May 28, 2013 — Every year, The U.S. Justice Department uses the federal False Claims Act to reclaim millions of tax dollars lost to Medicare fraud. The qui tam provisions of the False Claims Act empower health care workers who discover Medicare billing violations to sue the wrongdoers and recover the lost monies. Employees of hospitals, hospice chains, and physicians’ practices are generally the best situated to notice irregularities when they occur and to notify the government.
Medicare Fraud Claims Alleged Against Vitas Hospice Chains
Chemed Corporation and a number of its hospice subsidiaries — including Vitas Healthcare Corporation and Vitas Hospice Services LLC — have been sued by the government in a False Claims Act lawsuit alleging Medicare fraud. In addition to running for-profit hospice facilities in 18 states (including Texas and California), Chemed also operates Roto-Rooter Group Inc., a national plumbing service company.
Medicare provides hospice benefits for patients with a terminal illness who are expected to live no longer than six months. Hospice care is meant to provide terminal patients with the best possible quality of life, offering means of pain and stress relief. Patients on Medicare who receive hospice treatment are no longer eligible to receive medical treatment that attempts to cure disease.
There are different levels of hospice care and Medicare reimburses them at different rates. The most costly level of care is crisis care, or continuous home care, for Medicare patients having acute symptoms for a short time. Crisis care requires that a patient receive skilled nursing services to allow the patient to stay at home, rather than be admitted to the hospital. Hospice providers receive hundreds of dollars more from Medicare each day for providing crisis care as opposed to routine hospice services.
Vitas Hospice Alleged to Have Bilked Millions From Medicare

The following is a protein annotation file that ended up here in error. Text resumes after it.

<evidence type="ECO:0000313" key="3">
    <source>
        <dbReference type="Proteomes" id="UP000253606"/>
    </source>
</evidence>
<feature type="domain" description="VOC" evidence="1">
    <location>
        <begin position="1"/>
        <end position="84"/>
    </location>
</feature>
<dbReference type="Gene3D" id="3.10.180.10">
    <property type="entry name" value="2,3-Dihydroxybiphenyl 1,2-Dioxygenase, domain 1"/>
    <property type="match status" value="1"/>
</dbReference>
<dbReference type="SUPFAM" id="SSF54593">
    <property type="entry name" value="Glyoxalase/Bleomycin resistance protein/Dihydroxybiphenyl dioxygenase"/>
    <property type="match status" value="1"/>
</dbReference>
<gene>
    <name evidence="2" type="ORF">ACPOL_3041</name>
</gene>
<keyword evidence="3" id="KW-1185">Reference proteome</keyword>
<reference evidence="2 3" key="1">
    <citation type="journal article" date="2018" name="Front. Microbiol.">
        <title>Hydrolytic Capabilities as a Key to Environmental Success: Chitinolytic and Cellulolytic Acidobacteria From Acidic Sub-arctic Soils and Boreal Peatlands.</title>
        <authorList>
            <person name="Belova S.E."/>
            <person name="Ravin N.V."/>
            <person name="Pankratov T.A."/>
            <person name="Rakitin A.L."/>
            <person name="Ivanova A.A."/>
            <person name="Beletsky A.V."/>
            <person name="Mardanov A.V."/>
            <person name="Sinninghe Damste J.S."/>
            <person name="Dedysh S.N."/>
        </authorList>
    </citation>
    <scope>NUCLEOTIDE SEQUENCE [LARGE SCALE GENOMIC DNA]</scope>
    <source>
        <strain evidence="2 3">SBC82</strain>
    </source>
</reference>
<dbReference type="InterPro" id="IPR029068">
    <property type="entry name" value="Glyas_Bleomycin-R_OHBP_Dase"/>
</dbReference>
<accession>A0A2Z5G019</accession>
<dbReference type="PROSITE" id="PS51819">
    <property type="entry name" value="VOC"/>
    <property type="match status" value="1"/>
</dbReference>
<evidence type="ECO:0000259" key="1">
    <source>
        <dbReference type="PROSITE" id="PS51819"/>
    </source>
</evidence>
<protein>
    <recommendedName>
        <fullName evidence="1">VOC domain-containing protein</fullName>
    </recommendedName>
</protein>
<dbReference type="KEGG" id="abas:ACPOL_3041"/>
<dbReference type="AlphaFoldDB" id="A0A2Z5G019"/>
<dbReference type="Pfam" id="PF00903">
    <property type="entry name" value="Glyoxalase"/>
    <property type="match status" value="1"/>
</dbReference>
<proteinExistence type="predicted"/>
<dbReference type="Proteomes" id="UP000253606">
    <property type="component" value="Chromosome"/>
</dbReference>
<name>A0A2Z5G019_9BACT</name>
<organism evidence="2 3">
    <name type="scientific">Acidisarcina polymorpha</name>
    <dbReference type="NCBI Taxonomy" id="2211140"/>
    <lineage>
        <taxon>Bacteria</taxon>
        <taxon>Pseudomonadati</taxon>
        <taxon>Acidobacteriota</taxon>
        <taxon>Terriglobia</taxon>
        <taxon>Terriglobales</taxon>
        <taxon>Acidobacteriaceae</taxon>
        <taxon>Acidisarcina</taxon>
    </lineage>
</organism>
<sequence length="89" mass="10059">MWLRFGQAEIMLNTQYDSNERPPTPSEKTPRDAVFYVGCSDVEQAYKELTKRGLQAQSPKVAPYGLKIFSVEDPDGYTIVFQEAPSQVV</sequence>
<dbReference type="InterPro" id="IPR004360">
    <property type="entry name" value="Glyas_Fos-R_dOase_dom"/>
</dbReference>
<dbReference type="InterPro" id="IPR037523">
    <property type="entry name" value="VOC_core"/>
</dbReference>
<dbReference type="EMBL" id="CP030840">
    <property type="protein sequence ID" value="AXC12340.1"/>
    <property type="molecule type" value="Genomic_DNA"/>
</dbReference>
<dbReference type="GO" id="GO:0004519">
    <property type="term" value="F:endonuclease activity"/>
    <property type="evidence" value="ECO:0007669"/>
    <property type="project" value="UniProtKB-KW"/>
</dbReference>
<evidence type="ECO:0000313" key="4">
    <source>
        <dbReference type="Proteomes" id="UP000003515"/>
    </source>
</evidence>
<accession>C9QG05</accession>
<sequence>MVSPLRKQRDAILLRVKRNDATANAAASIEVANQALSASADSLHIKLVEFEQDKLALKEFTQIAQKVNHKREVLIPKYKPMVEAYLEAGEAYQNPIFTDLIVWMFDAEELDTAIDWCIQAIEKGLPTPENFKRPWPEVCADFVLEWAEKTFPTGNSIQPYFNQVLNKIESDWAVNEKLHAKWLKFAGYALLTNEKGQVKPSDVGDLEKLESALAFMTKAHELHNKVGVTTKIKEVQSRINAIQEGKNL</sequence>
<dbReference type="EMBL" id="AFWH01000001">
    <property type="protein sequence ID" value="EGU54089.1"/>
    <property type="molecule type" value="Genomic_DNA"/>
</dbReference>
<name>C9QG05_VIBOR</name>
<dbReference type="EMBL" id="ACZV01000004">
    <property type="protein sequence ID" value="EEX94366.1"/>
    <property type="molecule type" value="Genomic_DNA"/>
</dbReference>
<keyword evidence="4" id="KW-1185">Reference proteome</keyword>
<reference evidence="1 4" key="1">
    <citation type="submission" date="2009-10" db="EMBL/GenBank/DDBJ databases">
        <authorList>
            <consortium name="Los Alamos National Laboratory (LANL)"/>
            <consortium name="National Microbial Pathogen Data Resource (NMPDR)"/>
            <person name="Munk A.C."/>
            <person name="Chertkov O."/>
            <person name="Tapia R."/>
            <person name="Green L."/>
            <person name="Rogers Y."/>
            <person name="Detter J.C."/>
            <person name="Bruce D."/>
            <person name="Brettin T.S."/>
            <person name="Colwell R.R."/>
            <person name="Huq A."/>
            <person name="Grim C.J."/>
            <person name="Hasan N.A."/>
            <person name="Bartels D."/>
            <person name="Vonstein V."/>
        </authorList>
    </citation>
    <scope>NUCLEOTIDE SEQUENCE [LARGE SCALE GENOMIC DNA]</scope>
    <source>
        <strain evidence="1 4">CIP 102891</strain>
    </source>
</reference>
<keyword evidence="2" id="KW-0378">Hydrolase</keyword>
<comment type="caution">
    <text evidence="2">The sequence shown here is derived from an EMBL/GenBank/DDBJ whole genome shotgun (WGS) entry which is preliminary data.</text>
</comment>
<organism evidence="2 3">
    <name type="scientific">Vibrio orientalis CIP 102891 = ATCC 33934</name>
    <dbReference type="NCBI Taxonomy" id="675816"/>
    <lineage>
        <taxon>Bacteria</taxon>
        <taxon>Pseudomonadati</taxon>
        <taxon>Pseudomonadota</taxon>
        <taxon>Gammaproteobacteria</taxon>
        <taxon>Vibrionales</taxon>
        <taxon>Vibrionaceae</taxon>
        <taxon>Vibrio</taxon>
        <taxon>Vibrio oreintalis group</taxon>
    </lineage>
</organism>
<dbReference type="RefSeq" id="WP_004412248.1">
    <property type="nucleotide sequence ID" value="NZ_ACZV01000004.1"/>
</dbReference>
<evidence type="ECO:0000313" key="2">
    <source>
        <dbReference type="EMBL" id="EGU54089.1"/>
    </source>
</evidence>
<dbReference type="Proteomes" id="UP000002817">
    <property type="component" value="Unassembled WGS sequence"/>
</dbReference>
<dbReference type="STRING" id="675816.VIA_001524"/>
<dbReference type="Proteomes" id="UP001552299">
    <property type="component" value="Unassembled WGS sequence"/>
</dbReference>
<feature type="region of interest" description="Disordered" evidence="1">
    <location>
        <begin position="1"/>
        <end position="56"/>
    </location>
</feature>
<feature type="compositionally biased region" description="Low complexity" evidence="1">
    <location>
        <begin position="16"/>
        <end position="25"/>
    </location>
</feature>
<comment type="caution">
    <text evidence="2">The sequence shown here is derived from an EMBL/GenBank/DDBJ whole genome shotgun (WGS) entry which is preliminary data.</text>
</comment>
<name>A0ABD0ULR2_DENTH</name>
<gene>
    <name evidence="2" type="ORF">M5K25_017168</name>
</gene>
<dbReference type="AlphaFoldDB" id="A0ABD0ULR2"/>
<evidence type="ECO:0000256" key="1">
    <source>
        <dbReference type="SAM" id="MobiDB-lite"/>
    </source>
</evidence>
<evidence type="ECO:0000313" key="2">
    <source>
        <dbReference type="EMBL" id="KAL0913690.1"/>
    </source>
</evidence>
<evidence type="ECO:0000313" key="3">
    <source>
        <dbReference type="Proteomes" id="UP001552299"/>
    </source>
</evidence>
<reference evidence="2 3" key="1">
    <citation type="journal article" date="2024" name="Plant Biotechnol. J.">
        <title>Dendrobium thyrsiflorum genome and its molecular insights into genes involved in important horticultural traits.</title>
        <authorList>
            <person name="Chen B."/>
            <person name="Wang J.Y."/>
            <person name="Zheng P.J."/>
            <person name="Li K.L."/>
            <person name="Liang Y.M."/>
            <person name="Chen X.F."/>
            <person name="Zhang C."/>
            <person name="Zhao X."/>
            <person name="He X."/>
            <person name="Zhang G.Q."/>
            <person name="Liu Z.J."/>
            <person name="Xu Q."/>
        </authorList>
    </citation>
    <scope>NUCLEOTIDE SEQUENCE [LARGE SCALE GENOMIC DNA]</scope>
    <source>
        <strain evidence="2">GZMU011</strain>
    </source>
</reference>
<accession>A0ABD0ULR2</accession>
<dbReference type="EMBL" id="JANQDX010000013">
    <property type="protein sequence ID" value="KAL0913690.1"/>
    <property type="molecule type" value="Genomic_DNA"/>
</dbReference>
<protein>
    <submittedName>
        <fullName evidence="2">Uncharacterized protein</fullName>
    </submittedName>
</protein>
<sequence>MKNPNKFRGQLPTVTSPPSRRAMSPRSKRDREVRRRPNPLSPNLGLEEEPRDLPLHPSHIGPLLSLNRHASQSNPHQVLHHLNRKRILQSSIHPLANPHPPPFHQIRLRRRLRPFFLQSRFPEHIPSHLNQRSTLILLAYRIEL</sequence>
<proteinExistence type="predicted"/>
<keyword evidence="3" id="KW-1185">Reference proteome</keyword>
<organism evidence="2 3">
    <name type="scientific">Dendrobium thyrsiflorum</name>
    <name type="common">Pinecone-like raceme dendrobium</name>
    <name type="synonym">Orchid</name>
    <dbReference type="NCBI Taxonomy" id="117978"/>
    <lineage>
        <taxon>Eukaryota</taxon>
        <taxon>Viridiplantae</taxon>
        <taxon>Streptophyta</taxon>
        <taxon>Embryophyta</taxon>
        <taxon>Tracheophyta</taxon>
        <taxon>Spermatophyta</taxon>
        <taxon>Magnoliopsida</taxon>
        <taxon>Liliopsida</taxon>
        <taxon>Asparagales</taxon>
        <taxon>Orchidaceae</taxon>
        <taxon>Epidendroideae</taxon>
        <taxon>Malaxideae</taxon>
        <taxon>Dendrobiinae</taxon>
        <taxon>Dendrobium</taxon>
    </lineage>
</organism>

According to the Justice Department, Vitas hospice facilities established targets for billing crisis care days to Medicare and pressured hospice staff to meet those goals, regardless of whether crisis care was necessary or was provided. Medicare was billed, for example, for three days of crisis care for one patient who was playing bingo during the alleged “crisis.”
The hospice providers are also alleged to have submitted false claims to Medicare for hospice services to patients who were not terminal. One patient who Vitas described as very healthy for her age, for instance, was admitted for hospice care. The companies paid bonuses to hospice marketing representatives who met monthly targets for the number of patient admissions and the lengths of stay. Marketing reps who did not fulfill company-established goals suffered repercussions.
The hospice providers’ False Claims Act violations allegedly resulted in reimbursements to the companies amounting to tens of millions of dollars.
Health Care Insiders Best Tipsters in False Claims Act Cases
False Claims Act violations surrounding improper bonus programs and patient enrollment targets, like this one, are often reported by concerned insiders. Sometimes a courageous marketing representative will notify the government. Other times, someone from the accounting and billing side of the practice will step forward. Whistleblowers who are willing to collaborate with the Justice Department need to understand their rights before taking action. With Medicare care fraud lawyers across the country, Waters & Kraus offers informants the experienced legal counsel they deserve. Contact us by email or call our qui tam attorneys at 855.784.0268 to learn how we can help you.